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ASM partners with AI-based security scanning system

ASM Global has announced a partnership with Evolv Technology, a leader in weapons detection security screening.

The implementation of the “state-of-the-art technology” is said to enhance venue safety and security at ASM venues, as well as improve the customer experience by reducing queues and offering a seamless and swift arrival to the venue.

AO Arena (cap. 21,000), operated by ASM, is the first arena in Europe to use Evolv’s technology as part of a £50m investment into Manchester’s iconic venue.

The venue has been using AI-based threat detection screening system, Evolv Express, to screen guests as they arrive at the arena for events, without the need to stop or remove items from their pockets or policy-compliant bags.

So far, the system has been used for eight shows and welcomed over 54,000 guests with a full roll-out planned for September.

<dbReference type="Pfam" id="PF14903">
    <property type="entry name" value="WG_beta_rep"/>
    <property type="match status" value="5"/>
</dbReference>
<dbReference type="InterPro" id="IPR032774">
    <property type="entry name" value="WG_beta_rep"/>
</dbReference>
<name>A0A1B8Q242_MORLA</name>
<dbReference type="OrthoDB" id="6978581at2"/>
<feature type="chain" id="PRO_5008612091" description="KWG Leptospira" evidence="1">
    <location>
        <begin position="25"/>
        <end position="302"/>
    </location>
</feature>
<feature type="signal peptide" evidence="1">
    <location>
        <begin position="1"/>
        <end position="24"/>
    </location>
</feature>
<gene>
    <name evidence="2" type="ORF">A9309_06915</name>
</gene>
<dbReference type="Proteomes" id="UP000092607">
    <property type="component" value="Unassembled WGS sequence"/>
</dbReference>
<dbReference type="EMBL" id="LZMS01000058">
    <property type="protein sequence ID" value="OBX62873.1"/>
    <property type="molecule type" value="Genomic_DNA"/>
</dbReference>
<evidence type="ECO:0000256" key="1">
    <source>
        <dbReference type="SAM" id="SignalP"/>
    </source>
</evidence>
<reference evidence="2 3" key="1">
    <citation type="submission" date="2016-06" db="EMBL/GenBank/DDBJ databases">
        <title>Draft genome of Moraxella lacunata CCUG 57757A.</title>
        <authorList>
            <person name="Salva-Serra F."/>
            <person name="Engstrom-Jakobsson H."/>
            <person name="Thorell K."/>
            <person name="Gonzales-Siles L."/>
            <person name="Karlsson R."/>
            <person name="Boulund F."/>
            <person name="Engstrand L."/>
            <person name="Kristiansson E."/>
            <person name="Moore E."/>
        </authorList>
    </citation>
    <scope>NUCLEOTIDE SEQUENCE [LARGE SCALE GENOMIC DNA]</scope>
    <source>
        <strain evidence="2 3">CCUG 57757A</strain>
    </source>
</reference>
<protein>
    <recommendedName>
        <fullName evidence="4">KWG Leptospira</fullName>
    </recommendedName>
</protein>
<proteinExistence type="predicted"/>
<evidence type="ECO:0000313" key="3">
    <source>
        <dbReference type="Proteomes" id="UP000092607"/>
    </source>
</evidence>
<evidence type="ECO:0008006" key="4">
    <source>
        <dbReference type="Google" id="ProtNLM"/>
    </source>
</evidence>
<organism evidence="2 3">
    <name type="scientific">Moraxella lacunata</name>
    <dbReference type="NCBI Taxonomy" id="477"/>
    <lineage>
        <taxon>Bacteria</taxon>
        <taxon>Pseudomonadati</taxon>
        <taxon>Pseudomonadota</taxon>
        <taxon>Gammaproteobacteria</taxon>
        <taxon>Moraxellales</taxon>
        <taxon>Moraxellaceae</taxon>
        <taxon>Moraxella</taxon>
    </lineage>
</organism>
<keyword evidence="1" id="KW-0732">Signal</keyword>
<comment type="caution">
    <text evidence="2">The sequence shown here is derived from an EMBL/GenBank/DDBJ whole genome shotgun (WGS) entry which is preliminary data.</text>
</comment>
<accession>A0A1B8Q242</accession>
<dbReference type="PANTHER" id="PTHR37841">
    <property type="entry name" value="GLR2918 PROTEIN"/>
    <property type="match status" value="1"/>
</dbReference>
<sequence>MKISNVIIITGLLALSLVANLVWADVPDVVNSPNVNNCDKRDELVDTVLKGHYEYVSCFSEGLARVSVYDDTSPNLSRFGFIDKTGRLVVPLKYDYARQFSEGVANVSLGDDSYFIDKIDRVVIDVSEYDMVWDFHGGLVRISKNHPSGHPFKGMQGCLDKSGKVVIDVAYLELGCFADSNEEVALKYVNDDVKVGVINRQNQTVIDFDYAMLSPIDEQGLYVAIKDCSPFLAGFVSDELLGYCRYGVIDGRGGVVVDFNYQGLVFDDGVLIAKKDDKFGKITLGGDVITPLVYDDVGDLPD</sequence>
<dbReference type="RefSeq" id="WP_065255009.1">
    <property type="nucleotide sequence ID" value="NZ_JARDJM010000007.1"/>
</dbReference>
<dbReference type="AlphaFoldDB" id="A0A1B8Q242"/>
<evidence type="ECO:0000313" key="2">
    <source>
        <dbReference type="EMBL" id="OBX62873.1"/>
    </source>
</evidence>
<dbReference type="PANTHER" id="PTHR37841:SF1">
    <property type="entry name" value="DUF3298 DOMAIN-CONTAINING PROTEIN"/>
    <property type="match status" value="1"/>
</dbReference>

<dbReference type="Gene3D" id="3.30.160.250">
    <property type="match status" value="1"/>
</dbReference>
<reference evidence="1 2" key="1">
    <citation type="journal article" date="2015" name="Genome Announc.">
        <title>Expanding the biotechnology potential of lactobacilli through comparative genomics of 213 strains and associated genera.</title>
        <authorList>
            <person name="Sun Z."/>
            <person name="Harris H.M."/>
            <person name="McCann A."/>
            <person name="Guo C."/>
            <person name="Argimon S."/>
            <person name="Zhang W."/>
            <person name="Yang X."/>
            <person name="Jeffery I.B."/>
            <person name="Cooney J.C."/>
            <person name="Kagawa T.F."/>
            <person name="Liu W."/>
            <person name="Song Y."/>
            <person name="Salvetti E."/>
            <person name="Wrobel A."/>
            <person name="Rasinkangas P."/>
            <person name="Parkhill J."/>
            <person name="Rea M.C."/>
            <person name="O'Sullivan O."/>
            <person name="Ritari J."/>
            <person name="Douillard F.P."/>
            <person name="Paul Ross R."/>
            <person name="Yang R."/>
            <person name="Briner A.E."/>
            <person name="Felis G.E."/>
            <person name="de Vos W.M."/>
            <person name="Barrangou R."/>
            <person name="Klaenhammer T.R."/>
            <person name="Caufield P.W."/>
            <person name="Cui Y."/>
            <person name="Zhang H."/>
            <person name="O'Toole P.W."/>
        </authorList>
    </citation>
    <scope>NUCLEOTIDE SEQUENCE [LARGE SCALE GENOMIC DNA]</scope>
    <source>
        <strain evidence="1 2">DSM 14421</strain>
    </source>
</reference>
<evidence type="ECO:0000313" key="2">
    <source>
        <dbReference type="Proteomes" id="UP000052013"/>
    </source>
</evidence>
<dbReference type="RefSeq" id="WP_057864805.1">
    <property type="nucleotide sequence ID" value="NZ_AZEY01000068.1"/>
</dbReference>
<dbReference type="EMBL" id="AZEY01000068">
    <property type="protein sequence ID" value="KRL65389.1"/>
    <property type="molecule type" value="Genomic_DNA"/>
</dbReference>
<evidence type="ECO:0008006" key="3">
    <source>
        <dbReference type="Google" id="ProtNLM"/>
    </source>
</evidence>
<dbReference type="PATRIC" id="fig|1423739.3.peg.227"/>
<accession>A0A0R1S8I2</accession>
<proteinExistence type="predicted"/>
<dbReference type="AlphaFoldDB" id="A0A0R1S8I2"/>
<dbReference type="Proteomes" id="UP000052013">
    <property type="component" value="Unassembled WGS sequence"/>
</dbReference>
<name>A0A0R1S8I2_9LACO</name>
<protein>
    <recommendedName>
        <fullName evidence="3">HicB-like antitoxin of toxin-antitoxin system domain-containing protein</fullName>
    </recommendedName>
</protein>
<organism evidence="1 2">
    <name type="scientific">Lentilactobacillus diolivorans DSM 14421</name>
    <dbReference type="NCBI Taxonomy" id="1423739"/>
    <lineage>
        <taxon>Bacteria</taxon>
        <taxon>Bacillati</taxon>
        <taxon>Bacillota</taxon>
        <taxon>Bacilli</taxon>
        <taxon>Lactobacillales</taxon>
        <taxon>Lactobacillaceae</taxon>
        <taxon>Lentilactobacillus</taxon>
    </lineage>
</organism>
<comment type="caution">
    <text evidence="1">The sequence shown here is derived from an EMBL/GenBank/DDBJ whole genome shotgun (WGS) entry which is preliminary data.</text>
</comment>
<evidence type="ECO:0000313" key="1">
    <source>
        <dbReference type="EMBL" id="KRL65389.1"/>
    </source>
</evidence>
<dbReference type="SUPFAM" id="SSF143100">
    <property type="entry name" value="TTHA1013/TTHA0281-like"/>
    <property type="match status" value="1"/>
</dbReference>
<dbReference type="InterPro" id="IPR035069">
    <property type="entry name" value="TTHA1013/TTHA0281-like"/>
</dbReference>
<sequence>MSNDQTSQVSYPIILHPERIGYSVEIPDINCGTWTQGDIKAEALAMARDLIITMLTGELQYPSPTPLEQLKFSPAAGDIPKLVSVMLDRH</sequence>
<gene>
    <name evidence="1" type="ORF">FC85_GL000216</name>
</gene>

As part of the new partnership, ASM Global has been working closely with Evolv to ensure the technology has been tested to government standards in both the UK and US, as well as collaborating on further improvements and continuous development.

“We are planning a further roll out to other venues in Europe as part of our VenueShield programme”

Evolv Express uses powerful sensor technology with proven artificial intelligence (AI) to provide safer, more accurate threat detection at unprecedented volumes and speed of entry. Venue ingress data provided by Evolv’s analytics also helps venues to transform the way in which they plan their security staff and wider operations.

In an industry first, security professionals can use historical and real-time screening data to gain insights and to make predictions about throughput, with the goal of improving the guest experience while making the space more secure.

Peter George, CEO, Evolv Technology, says: “We are thrilled to partner with ASM Global to provide an enhanced security posture for AO Arena while making sure the guest experience is truly enhanced. With this partnership, AO Arena joins other iconic venues secured by Evolv, including Lincoln Center and Gillette Stadium in the US. As we continue to expand globally, we look forward to working with ASM to help bring safer venues and better experiences to more people.”